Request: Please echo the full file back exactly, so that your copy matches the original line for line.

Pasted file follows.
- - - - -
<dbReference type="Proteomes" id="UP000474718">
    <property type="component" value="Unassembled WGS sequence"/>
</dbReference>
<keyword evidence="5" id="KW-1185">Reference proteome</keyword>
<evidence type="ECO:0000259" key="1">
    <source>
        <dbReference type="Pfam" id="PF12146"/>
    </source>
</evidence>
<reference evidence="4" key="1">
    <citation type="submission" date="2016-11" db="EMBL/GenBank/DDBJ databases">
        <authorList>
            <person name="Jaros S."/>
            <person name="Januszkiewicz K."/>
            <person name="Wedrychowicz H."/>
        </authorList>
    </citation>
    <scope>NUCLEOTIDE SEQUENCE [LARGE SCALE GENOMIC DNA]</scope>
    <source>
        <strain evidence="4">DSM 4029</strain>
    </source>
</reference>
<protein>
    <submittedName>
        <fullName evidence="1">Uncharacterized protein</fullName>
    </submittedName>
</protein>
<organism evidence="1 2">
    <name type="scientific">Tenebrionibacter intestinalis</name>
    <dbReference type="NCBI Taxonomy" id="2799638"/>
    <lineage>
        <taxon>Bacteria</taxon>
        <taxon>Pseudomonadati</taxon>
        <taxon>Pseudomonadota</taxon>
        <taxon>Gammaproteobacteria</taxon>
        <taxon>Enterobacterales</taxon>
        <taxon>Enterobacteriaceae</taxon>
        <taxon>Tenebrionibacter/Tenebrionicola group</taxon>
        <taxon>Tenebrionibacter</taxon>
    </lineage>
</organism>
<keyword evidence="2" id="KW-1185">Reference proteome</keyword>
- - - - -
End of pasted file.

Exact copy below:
<dbReference type="Proteomes" id="UP000474718">
    <property type="component" value="Unassembled WGS sequence"/>
</dbReference>
<keyword evidence="5" id="KW-1185">Reference proteome</keyword>
<evidence type="ECO:0000259" key="1">
    <source>
        <dbReference type="Pfam" id="PF12146"/>
    </source>
</evidence>
<reference evidence="4" key="1">
    <citation type="submission" date="2016-11" db="EMBL/GenBank/DDBJ databases">
        <authorList>
            <person name="Jaros S."/>
            <person name="Januszkiewicz K."/>
            <person name="Wedrychowicz H."/>
        </authorList>
    </citation>
    <scope>NUCLEOTIDE SEQUENCE [LARGE SCALE GENOMIC DNA]</scope>
    <source>
        <strain evidence="4">DSM 4029</strain>
    </source>
</reference>
<protein>
    <submittedName>
        <fullName evidence="1">Uncharacterized protein</fullName>
    </submittedName>
</protein>
<organism evidence="1 2">
    <name type="scientific">Tenebrionibacter intestinalis</name>
    <dbReference type="NCBI Taxonomy" id="2799638"/>
    <lineage>
        <taxon>Bacteria</taxon>
        <taxon>Pseudomonadati</taxon>
        <taxon>Pseudomonadota</taxon>
        <taxon>Gammaproteobacteria</taxon>
        <taxon>Enterobacterales</taxon>
        <taxon>Enterobacteriaceae</taxon>
        <taxon>Tenebrionibacter/Tenebrionicola group</taxon>
        <taxon>Tenebrionibacter</taxon>
    </lineage>
</organism>
<keyword evidence="2" id="KW-1185">Reference proteome</keyword>